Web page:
Learn about the start of the Second World War with our Remote Evacuee Learning Activity.
The Home Guard has been called to the pit cottage at Beamish Museum because Mrs Armstrong (who lives there) has reported that the evacuee she was looking after has gone missing can your class work out where the child might have gone and why?
Students need to explore the evacuee’s belongings and the notes that he has left Mrs Armstrong by telling the Home Guard what to look at and then figure out where he might have gone and why.
This remote evacuee learning activity brings the museum straight into the classroom via Zoom. Images of the artefacts and the paper resources can be sent to the teacher before the session. The Home Guard volunteer will be led by the children through the downstairs of the pit cottage to uncover the story. In doing so, they will get a sense of the history of the period. They will need to discover all the information about the evacuee and why he has gone missing.
- Target Age: Key Stage 2
- Cost: £60
- Duration: Up to one hour
- Group Size: Full class (has been delivered to more than one class at the same time)
- Season: All year round
Objectives of the activity:
- To learn about aspects of the start of the Second World War including what Operation Petticoat was, the Phoney War and why the evacuees were sent away from the major cities in the region, particularly those that lived close to the shipbuilding areas. They will also discover what evacuees had to pack in their suitcases, labelling and identity cards, propaganda, gasmasks, bomb shelters and why carrots were important.
- To encourage the development of problem-solving skills.
- To learn which pieces of information are useful and which are not in piecing together the story and understanding what happened.
- To learn how make accurate and relevant notes.
- To be able to put themselves in the shoes of the evacuee and discover what it must have been like.
- To develop and use thinking skills such as questioning, planning, making decisions and judgements and the synthesis of information.
Please note that the teacher in the classroom will have an active role to play to support the children as the scenario is revealed by the Home Guard volunteer.
Outline of the remote evacuee learning activity:
The Home Guard volunteer (in period costume) will start the session at the front door of Mrs Armstrong’s house. They will explain that they have been called because Mrs Armstrong has sent a note saying that her evacuee has gone missing. The Home Guard volunteer will briefly show the children the two rooms of the pit cottage and will listen carefully to what the children suggest they should explore.
Then the Home Guard volunteer will travel around the two rooms (the bedroom and the kitchen) revealing all the information that will be needed to discover what has happened. The children will direct the Home Guard volunteer as to what to do. The resources will be collected, investigated and decisions made as to what could have happened to the evacuee. Children could take notes about the resources and then decide what information they use in order to guess where the evacuee has gone.
Please note, the children may make the wrong assumptions about the resources as they attempt to decipher what has happened but, as more pieces of evidence are added, they should quickly recognise their initial errors.
Ideas for pre and post session:
- Pre: Prior to the experience, students should be told a little about what they will be doing. It might be useful to have the children in the room when the connection is tested prior to the actual session.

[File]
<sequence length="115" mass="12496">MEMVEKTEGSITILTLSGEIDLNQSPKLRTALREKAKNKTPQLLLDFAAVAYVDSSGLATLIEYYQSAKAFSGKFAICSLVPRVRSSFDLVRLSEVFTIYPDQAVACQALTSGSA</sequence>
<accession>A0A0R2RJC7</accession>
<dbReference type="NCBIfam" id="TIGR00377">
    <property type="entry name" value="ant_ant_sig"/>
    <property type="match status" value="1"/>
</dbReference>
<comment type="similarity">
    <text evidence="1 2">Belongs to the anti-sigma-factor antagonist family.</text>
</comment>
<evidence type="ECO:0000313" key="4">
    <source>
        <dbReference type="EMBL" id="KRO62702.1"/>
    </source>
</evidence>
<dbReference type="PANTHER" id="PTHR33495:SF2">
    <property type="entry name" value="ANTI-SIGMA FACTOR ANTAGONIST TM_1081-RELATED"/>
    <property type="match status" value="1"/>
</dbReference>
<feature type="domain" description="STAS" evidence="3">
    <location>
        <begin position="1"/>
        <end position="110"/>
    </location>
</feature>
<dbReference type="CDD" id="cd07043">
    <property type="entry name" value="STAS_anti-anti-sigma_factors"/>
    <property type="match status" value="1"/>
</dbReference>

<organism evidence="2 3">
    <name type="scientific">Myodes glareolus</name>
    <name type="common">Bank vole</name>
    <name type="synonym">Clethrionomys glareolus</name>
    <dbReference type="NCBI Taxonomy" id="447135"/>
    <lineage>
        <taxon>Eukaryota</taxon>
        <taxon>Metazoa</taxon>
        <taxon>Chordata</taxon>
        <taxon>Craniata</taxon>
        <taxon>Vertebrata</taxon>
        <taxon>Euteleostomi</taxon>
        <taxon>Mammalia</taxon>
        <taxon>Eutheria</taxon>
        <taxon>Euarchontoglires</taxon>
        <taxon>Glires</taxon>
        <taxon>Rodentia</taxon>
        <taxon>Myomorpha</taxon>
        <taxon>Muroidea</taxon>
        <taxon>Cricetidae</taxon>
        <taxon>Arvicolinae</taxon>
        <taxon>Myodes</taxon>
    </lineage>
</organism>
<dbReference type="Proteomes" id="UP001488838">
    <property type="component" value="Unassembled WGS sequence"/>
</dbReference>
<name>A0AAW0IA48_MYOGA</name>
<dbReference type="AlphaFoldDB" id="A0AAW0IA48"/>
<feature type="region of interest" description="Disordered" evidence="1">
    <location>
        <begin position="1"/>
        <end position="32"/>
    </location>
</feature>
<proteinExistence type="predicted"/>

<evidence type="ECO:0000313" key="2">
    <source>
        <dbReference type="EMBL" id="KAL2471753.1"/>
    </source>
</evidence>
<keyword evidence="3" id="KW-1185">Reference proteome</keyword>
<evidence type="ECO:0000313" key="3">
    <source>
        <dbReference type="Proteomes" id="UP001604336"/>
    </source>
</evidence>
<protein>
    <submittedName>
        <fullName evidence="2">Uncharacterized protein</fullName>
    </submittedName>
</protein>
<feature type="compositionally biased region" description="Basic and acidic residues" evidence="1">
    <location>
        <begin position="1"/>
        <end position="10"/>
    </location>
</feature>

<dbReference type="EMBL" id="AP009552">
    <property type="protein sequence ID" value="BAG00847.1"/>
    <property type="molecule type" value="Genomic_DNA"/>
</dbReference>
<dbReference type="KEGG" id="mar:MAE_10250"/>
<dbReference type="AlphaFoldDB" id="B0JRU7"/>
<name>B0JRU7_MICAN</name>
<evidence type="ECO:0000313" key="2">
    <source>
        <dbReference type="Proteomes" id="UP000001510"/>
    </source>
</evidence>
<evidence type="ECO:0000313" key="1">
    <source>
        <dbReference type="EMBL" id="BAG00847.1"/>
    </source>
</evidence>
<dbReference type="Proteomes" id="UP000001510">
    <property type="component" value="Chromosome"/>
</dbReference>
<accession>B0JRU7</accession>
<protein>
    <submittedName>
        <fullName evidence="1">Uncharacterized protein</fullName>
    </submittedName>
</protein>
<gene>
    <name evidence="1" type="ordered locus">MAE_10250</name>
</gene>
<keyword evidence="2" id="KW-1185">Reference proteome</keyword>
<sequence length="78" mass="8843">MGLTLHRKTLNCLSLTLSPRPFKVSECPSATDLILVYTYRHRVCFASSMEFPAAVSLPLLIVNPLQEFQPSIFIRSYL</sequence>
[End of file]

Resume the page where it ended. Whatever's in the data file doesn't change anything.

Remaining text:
- Post: Possible follow-up activities could be:
- Write the story of the evacuee in pictures or words, using all the resources available.
- Create a drama around the events leading up to the disappearance.
- Read extracts from books that describe evacuees’ experiences.
- Create a newspaper report about the events.
Guidelines for teachers:
Preparing for the Zoom activity: It is strongly recommended that supervising staff should test the connection between the museum and classroom before the session. Contact Simon Woolley, Head of Learning via email firstname.lastname@example.org to make arrangements for this. The Home Guard volunteer only needs to be able to hear the children in order to make the activity work. Some classes have used the chat facility to instruct the Home Guard volunteer as to where to go and what to do, which can be typed in by the teacher as the activity progresses.
- Use of an effective microphone has been beneficial but not essential to the success of the Zoom activity, otherwise children can come up to the laptop to ask a question or make a suggestion as to what to do, or the chat facility can be used. The supervising adult can communicate on the children’s behalf.
- The images of the artefacts and paper resources can be printed out for the children beforehand and passed around as they are revealed. All resources will be available. It is possible that some of the resources will not explored in depth during the session but these can be revisited post session. It is beneficial but not essential that the resources are offered to the children as the Home Guard volunteer reveals them, and not before.
- The Home Guard volunteer knows the story and may give indications as to what the children could explore. It is useful (but not essential) that the teacher recognises these verbal and visual clues to support the children in their learning.
- There may be localised school rules that the Home Guard volunteer may not be aware of regarding online activities for the children, it is important that these are discussed beforehand so everybody is clear about how the session will be delivered.
If you have any queries, please do not hesitate to contact us. Telephone Simon Woolley, Head of Learning, on 0191 370 4011 or email email@example.com.